Think of your worst complaint about your job, your boss, your company. Think of the most colorful way you'd express it. Think you'd ever write that remark down for your entire company to see? Employees at Netscape Communications and Silicon Graphics (SGI) do it every day, in wide-open virtual conversations housed on company servers, available for anyone within the fire walls to read.
These people have bad attitudes. Really bad. And putting them out there for everyone to see is probably their most valuable contribution to their companies.
Let's face it, our stock is totally overvalued.
These people are idiots! We're never going to be ready to ship this thing -- it's full of bugs!
Am I ever going to see that referral bonus -- my alleged reward for enticing my friends to come work here?
It's the Silicon Valley equivalent of getting "Does not play well with others" on your report card. It's also the classic psychological profile of the hacker-engineers whose unique talents are driving the new technology companies expanding around the globe. As those businesses cross the line from the informal, anything goes, hothouse culture of startups to the policies, procedures, and professionalism of full-grown corporations, "bad attitude" is exactly the right attitude.
It's the attitude SGI adopted by default some years ago. In 1990 the Mountain View, California-based company ballooned from 1,500 to nearly 2,500 employees and began to radically shift its focus from high-end to entry graphics machines. The growing pains triggered the creation of sgi.badattitude, an internal newsgroup dedicated to whining and complaining. "People were unhappy. There was a large disconnect between bringing new people in and getting them on the path to understanding how things worked," recalls "Bill Jelavich," the pseudonym used by the former SGI engineer who fathered the newsgroup. (In the early days of SGI, Bad Attitude insiders used that name -- Bill Jelavich -- as a generic pseudonym.)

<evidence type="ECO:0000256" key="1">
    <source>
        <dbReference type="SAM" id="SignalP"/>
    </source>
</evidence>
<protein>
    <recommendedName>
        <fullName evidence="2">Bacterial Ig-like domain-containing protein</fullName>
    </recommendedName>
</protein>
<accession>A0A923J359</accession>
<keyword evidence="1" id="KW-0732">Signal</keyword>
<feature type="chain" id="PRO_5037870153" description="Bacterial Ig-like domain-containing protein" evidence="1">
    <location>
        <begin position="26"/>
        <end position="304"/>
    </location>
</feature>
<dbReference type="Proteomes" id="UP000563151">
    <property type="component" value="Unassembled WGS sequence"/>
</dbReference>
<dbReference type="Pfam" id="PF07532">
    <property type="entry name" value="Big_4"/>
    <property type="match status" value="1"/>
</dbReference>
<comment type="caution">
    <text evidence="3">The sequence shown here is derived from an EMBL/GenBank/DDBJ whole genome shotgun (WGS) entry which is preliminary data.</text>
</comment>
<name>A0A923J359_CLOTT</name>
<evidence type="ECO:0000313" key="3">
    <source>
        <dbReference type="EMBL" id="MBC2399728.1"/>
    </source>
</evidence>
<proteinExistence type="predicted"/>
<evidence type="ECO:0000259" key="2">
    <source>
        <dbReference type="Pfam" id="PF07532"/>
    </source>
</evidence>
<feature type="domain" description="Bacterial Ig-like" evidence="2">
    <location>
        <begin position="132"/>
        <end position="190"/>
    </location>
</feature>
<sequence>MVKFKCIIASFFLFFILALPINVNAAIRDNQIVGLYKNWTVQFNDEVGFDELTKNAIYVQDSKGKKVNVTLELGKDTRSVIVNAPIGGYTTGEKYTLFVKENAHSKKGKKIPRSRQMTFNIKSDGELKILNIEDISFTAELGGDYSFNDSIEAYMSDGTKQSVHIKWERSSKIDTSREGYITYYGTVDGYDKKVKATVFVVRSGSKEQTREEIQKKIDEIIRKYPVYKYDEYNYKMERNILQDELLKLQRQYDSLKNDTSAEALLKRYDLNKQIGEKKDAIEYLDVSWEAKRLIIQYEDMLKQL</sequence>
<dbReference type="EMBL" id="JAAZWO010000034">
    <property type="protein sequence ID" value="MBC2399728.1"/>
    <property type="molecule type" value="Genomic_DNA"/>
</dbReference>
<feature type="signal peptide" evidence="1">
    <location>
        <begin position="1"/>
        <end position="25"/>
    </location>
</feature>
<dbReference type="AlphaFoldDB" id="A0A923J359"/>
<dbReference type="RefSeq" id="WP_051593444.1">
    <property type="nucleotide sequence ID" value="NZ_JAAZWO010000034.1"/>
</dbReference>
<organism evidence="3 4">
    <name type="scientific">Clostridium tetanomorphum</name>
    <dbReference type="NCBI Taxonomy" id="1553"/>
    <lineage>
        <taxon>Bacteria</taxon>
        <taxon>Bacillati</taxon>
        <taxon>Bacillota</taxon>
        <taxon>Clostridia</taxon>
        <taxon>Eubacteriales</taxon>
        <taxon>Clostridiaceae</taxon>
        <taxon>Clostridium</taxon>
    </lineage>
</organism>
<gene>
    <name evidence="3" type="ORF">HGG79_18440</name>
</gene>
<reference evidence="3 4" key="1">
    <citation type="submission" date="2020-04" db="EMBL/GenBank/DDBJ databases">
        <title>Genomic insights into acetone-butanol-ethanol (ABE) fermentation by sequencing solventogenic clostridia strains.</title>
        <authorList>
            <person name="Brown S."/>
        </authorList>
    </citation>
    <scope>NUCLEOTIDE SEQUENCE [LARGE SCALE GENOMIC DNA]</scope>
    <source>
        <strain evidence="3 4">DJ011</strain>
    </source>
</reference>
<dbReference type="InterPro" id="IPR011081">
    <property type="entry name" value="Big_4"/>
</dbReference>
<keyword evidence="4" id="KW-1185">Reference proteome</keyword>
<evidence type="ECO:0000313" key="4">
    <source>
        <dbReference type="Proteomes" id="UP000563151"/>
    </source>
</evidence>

The idea behind bad attitude, says its founder, "was to provide a place where employees could rant." At its most idealized, sgi.badattitude was a way to maintain the spirit of a startup in the body of a growing company, and engage the rank and file in an active and honest debate on the fundamental issues of the organization -- without fear of reprisal.
Most managers didn't bother reading internal newsgroups, so sgi.badattitude initially had the ambiance of an underground movement. But it didn't take long for this self-selected group of cranks to get noticed. CEO Edward McCracken, for instance, announced at a company all-hands meeting: "I read Bad Attitude every day."
The reason is clear: sgi.badattitude provides a powerful barometer of corporate culture. According to Drew Banks, who oversees all of SGI's newsgroups as manager of employee communications, a vibrant bad attitude serves as an escape valve for "negative energy" -- and keeps the gripes that usually circulate at happy hour in-house. It's also a "productivity tool": employees voice their small problems, which are quickly propelled to local solutions, while larger problems find their way to the top.
Bad attitude is nothing if not a guerrilla movement: when Jim Clark left SGI to start Netscape in 1994, he took with him several SGI alums -- and their bad attitudes. And back when Netscape was still called Mosaic Communications, mcom.bad-attitude was the second internal newsgroup created, shortly after mcom.general.